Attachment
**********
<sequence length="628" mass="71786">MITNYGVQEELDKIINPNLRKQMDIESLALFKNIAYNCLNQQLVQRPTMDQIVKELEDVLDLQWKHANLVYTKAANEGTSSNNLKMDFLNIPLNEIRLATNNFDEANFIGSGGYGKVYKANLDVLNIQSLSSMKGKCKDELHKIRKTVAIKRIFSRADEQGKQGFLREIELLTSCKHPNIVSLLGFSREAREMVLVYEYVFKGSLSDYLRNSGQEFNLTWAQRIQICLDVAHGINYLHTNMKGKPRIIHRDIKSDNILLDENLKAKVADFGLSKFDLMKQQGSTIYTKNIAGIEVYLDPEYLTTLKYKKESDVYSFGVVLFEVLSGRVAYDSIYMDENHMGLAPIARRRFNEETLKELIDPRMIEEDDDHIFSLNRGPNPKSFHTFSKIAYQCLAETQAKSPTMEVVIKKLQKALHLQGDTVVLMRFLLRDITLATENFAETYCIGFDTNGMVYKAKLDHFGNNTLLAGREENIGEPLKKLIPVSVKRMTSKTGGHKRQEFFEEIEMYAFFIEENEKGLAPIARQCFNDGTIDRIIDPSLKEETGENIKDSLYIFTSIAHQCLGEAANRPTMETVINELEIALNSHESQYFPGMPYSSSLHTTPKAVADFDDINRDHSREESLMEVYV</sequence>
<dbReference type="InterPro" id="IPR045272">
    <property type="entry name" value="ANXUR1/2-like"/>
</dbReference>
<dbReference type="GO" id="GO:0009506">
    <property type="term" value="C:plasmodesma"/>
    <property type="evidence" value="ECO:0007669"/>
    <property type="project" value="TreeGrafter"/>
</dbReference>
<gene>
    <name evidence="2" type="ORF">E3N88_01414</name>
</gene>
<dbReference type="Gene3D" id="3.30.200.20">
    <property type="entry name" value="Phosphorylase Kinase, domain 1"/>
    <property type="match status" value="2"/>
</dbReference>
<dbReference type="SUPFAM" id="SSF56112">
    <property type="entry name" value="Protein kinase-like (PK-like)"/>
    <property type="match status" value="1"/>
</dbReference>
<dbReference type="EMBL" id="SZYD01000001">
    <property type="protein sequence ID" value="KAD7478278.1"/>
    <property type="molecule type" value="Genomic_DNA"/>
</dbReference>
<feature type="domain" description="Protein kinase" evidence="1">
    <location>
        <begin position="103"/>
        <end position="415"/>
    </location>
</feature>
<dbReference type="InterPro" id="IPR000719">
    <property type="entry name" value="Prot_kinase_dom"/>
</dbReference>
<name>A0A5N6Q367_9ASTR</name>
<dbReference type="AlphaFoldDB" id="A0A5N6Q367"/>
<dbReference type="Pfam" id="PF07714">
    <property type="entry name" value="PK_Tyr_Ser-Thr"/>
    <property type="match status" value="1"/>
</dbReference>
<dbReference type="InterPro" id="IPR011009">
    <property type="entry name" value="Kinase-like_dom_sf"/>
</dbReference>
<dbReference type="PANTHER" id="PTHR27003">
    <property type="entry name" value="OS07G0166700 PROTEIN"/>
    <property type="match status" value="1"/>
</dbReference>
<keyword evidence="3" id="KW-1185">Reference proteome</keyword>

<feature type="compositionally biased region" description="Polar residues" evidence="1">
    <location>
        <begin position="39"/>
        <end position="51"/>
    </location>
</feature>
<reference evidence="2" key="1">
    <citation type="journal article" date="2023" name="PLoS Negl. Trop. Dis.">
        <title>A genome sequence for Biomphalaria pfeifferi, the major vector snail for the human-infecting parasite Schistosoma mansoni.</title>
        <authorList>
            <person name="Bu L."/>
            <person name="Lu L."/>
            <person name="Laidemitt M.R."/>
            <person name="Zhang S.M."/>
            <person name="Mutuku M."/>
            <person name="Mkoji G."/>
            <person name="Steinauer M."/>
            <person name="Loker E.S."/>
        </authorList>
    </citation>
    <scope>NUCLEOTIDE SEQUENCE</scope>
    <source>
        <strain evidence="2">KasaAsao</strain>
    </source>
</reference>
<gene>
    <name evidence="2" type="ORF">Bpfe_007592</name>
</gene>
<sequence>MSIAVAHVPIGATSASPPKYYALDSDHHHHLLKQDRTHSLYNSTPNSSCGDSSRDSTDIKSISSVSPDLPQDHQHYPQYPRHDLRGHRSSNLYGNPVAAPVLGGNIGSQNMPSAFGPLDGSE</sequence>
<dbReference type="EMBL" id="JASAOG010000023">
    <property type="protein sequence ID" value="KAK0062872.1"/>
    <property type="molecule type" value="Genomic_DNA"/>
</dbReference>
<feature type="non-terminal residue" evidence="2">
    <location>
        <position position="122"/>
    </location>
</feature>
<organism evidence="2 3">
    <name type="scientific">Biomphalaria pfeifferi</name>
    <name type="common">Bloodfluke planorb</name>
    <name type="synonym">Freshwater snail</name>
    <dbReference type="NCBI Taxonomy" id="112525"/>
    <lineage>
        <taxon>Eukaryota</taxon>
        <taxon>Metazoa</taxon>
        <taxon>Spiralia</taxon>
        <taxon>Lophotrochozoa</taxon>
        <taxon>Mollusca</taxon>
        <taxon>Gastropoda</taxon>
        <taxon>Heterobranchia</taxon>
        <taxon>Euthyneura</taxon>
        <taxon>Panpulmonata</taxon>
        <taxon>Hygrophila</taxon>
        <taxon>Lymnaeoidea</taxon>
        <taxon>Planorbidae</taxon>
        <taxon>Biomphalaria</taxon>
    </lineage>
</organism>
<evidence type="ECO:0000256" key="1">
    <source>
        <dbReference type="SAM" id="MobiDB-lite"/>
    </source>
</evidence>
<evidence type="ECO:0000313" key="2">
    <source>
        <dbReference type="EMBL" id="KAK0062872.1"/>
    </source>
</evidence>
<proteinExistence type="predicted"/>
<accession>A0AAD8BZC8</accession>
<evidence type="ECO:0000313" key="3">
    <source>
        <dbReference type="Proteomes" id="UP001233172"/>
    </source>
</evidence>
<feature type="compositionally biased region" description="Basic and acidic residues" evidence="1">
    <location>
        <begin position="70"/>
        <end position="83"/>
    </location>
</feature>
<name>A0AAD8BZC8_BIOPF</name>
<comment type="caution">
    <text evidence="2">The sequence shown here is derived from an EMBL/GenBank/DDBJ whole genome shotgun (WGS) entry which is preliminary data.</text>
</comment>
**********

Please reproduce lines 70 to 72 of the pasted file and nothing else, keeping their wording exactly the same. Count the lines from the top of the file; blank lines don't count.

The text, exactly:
        <strain evidence="2">KasaAsao</strain>
    </source>
</reference>